About this study
This proposal is aiming at modifying and improving persistent AF management guidelines by evaluating targeting DE-MRI detected atrial fibrosis during AF ablation and its related effect on procedural outcome.
Primary Objective: To examine the efficacy of targeting atrial fibrosis tissue during an ablation procedure in treating persistent AF. Results from the DECAAF study show that one of the most important predictors of ablation outcome was the degree of ablation of the fibrotic tissue; the more fibrotic tissue that was overlapped with scar during ablation, the better the outcome. These results were the impetus for the primary outcome of DECAAF II. Patients will be randomized to receive conventional pulmonary vein isolation (PVI) ablation or PVI + fibrosis-guided ablation. The investigators will follow patients longitudinally to assess the primary outcome identified as recurrence of persistent atrial arrhythmias (AA) (atrial fibrillation, atrial flutter or atrial tachycardia as defined by recent guidelines). The investigators hypothesize that patients receiving fibrosis-guided ablation in addition to conventional PVI ablation will have fewer AA recurrences than those who receive PVI ablation alone.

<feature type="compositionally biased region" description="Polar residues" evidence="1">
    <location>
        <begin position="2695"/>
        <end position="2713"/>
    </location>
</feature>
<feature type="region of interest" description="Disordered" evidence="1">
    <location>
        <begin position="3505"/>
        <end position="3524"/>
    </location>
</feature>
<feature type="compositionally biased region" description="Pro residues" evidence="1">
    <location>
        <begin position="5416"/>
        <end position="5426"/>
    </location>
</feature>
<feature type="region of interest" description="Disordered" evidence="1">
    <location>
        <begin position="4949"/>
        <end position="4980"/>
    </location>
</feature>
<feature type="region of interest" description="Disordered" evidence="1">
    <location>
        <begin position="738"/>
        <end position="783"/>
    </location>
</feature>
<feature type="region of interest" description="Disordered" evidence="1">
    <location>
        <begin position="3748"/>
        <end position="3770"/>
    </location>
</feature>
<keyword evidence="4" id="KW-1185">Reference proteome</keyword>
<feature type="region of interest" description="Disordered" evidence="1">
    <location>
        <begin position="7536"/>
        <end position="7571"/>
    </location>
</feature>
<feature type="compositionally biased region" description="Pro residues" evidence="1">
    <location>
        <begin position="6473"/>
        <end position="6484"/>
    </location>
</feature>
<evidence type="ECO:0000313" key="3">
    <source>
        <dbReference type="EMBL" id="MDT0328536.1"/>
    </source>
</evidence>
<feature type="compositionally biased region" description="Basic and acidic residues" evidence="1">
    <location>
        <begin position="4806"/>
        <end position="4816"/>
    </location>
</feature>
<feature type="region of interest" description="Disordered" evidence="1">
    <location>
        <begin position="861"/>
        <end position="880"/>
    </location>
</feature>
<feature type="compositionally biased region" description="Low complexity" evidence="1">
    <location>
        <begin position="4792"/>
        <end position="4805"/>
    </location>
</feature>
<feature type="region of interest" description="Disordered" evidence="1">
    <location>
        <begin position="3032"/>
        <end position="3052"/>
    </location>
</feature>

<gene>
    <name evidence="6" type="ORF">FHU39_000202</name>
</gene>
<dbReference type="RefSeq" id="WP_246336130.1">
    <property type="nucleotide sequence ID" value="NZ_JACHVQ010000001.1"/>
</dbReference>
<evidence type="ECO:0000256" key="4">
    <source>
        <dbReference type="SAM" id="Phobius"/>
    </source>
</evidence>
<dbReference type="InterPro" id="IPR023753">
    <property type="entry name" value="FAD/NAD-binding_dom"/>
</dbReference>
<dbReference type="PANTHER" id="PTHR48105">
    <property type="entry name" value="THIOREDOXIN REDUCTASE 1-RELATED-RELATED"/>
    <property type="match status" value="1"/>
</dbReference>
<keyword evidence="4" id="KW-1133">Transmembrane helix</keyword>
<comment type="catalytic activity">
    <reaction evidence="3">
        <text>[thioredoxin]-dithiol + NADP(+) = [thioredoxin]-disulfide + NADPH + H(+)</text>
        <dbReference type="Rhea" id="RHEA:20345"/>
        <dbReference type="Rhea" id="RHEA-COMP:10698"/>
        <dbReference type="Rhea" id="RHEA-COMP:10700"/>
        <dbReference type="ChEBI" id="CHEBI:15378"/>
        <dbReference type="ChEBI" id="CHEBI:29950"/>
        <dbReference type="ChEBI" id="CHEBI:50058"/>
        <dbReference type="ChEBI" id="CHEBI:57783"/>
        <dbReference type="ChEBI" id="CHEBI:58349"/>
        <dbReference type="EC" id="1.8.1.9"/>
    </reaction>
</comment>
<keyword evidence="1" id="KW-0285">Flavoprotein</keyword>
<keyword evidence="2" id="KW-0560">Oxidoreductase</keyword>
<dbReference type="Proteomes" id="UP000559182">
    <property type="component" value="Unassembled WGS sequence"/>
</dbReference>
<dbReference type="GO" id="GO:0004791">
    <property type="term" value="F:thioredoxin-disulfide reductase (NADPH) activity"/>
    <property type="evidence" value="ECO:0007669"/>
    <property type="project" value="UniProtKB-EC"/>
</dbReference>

The investigators will also examine the efficacy of the fibrosis-guided ablation intervention on a number of secondary or exploratory outcomes including the individual components of the primary outcome (atrial fibrillation, atrial flutter and atrial tachycardia), symptomatic atrial arrhythmia, AF cycle length/regularity/termination, cardiovascular (CV)-related hospitalization, CV-related mortality, quality of life measurements (University of Toronto Atrial Fibrillation Severity Scale (AFSS), and AF burden.
The safety of the two interventions will be evaluated by evaluating peri-procedural complications including stroke, peripheral vascular stenosis, bleeding, esophageal injury, cardiac perforation, heart failure, and death.